Matt Hazard: Blood Bath and Beyond Review
Developer: Vicious Cycle Software / Publisher: D3 Publisher / ESRB: Mature (Blood and Gore, Strong Language, Violence) / Played on: Xbox 360 / Price: $15.00
As I watched Jay Leno fill the void left by Carson’s departure, I decided that video games will have “made it” when they become so pervasive that they could be discussed on The Tonight Show. I half believed it would never happen as in my particular school hallways talking about video games was the quickest way to Nerdsville (on the Assbeating Express). My fevered dreams have become reality for good reason – games now have over 30 years of culture behind them. This ubiquity means that not only can television hosts reference games, but so can games themselves.
Matt Hazard: Blood Bath and Beyond is a sign of the times, and also a damn fun shooter. Offering gaming humor in addition to solid play, BBB fares better than series predecessor Eat Lead: The Return of Matt Hazard, which only managed the former. With competent run-and-gun play and clever parodies of games new and old, BBB offers something for everyone.
The seasoned run-and-gunner could identify a list of games from which BBB takes its play mechanics. Special weapons are obtained from single-alphabet icons as in Contra, while a stock of throwable grenades and automatic close-range melee attacks echo Metal Slug. Whether this is homage or theft is contentious given the game’s tongue-in-cheek tone. The point is ultimately moot, though, because the mechanics work.
Each of the game’s eight stages throw waves of increasingly challenging enemies with attacks varied enough to require an appreciable level of skill. A few hours of death grant knowledge of patterns, which ultimately earns hard-wrought victory. The process is satisfying, and the ability to save progress and play individual levels is appreciated.
Again echoing tradition, BBB allows players to tackle the game with friends in “co-op,” so quoted because at times the experience becomes astoundingly antagonistic. In addition to the explicit ability to steal lives (there’s even an achievement for doing so), BBB allows players to engage in the time-honored tradition of taking all the good items and scrolling the screen too fast. Seasoned players will crack a wry grin at such incidents – much like a war veteran reviewing his commendations earned in blood and pain – but newer players will wonder why a modern game allowed such obvious mechanical oversights. BBB sadly doesn’t support co-op over Xbox Live, though the apologist could say that this is to more authentically recreate the run-and-gun experience.
While BBB never dazzles with technical prowess, the game’s visual entertainment is in uncanny caricature. Levels often mimic the visual styles of other games; Bioshock, Team Fortress 2, and Doom all receive imitative levels laden with that we-kid-because-we-care sentiment. Some of the levels exhibit subtle humor beyond merely looking like another game, such as a distant roof runner in the Mirror’s Edge level that keeps tumbling off buildings, or the romp through F-Stop Laboratories in the Portal level.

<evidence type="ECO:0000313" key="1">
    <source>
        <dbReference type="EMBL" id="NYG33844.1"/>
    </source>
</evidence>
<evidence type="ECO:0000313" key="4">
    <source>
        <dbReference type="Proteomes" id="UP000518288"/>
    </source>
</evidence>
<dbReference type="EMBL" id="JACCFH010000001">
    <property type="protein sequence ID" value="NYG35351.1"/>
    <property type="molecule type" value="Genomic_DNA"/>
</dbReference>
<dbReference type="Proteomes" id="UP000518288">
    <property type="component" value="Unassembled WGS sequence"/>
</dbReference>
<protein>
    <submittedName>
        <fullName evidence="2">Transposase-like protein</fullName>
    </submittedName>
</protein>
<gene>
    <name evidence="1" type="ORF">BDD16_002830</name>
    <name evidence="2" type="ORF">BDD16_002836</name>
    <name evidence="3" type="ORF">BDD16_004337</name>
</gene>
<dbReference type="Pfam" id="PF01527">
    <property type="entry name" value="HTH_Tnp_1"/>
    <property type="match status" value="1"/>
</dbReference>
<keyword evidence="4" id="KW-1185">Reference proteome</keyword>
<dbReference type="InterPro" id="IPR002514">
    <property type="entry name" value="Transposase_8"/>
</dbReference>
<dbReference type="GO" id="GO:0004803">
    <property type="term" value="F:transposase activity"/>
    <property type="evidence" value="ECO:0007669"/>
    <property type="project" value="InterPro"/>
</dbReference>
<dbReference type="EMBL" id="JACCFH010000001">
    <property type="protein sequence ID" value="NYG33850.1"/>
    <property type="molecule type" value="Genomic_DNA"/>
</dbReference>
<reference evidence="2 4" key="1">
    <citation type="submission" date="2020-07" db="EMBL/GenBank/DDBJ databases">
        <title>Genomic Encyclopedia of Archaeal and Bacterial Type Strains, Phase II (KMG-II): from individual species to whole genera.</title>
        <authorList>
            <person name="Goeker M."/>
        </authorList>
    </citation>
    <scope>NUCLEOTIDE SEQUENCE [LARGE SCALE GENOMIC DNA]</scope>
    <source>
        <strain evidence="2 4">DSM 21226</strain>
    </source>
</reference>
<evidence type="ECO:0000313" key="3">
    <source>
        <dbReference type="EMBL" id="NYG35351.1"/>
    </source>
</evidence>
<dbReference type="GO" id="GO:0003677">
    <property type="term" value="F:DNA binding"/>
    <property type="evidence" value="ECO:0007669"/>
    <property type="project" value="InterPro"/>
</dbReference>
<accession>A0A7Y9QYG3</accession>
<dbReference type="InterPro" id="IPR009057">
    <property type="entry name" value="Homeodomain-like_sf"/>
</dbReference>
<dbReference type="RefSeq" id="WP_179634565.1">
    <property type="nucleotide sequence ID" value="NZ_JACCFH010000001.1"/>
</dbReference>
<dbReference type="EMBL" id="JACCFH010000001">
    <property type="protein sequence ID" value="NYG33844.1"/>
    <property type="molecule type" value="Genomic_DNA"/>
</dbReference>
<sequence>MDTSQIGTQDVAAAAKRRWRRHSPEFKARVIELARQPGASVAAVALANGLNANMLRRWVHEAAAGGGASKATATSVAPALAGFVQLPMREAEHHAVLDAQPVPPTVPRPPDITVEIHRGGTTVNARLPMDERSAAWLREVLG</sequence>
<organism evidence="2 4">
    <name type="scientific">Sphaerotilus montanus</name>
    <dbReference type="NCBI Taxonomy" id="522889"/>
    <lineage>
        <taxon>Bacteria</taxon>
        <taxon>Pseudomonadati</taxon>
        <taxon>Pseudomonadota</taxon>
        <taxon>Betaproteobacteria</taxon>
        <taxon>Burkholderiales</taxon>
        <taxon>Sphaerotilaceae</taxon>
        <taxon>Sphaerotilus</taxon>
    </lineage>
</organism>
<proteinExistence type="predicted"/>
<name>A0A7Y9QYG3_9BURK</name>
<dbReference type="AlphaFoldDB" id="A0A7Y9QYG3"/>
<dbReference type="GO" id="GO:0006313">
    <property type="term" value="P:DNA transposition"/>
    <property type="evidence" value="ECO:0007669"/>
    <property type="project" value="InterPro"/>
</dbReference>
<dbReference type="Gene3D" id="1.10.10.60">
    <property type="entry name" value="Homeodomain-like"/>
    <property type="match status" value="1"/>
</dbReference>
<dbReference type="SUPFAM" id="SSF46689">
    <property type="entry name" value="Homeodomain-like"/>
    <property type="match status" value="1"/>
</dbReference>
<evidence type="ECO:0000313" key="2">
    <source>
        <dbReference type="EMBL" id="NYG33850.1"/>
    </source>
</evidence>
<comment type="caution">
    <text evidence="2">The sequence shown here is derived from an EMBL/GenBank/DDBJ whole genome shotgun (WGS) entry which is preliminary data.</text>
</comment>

The moment-to-moment visuals are livened by the game’s extensive use of ragdoll physics. Blasting enemies with the shotgun sends them bouncing comically across the stage. Perhaps in another nod to Metal Slug, the game is fantastically gory as well. Enemies erupt in red clouds when perforated, and more intense action will send enemies — in whole or in part — bouncing off the screen, eventually coating the display in rose-tinted viscera.
All of this motion can make it difficult to track attacks, though. While enemy bullets stand out, other attacks like sticks of dynamite or melee attacks can leave one dead without warning. Additionally, the game’s pseudo-3d presentation can make it hard to gauge when shots fired from enemies in the background pass through the player’s plane.
Most run-and-gun control essentials are present in BBB. Shooting is natural enough but the jumping feels extremely floaty. Matt catches a lot of air time and accelerates faster in the air than on the ground, which can make pinpoint jumps through bullet patterns imprecise. BBB uses a life bar instead of the genre-standard one hit kills which mitigates the frustration, but that doesn’t help the (thankfully infrequent) miss-this-jump-and-die situations. Players can hold a bumper to lock themselves in place to aim without moving, but sadly there is no button to lock the aim in a specific place while moving. Most of the game functions well with the provided controls, but some waves near the end of the game left me wishing I could shoot while running in the other direction.
The sound effects and music in BBB are serviceable but mostly forgettable. The game does feature a handful of voice-over quips that Matt will occasionally shout, but as the game explains, bad review scores and budget cutbacks means that Will Arnett does not return to voice Matt Hazard. Another suitably gravelly-voiced actor takes his place, though the speech becomes repetitive near the end of the game due to a lack of variety. Player two assumes the role of Matt’s sidekick, Dexter Dare, whose wormy and grating voice is a constant and comedic reminder that P2 will always be inferior.
Blood Bath and Beyond is a mechanically sound run-and-gunner with a great sense of humor and gaming history. Most gamers will get at least one enjoyable playthrough out of it whether they’re looking for an enjoyable spoof on popular games, an extremely difficult slog (the hardest difficulty is called “Fuck this Shit!”), or just some co-op hyper violence. I’m glad the idea behind Matt Hazard didn’t end with Eat Lead, and Blood Bath and Beyond proves there’s a good deal of merit to the concept when paired with an enjoyable game.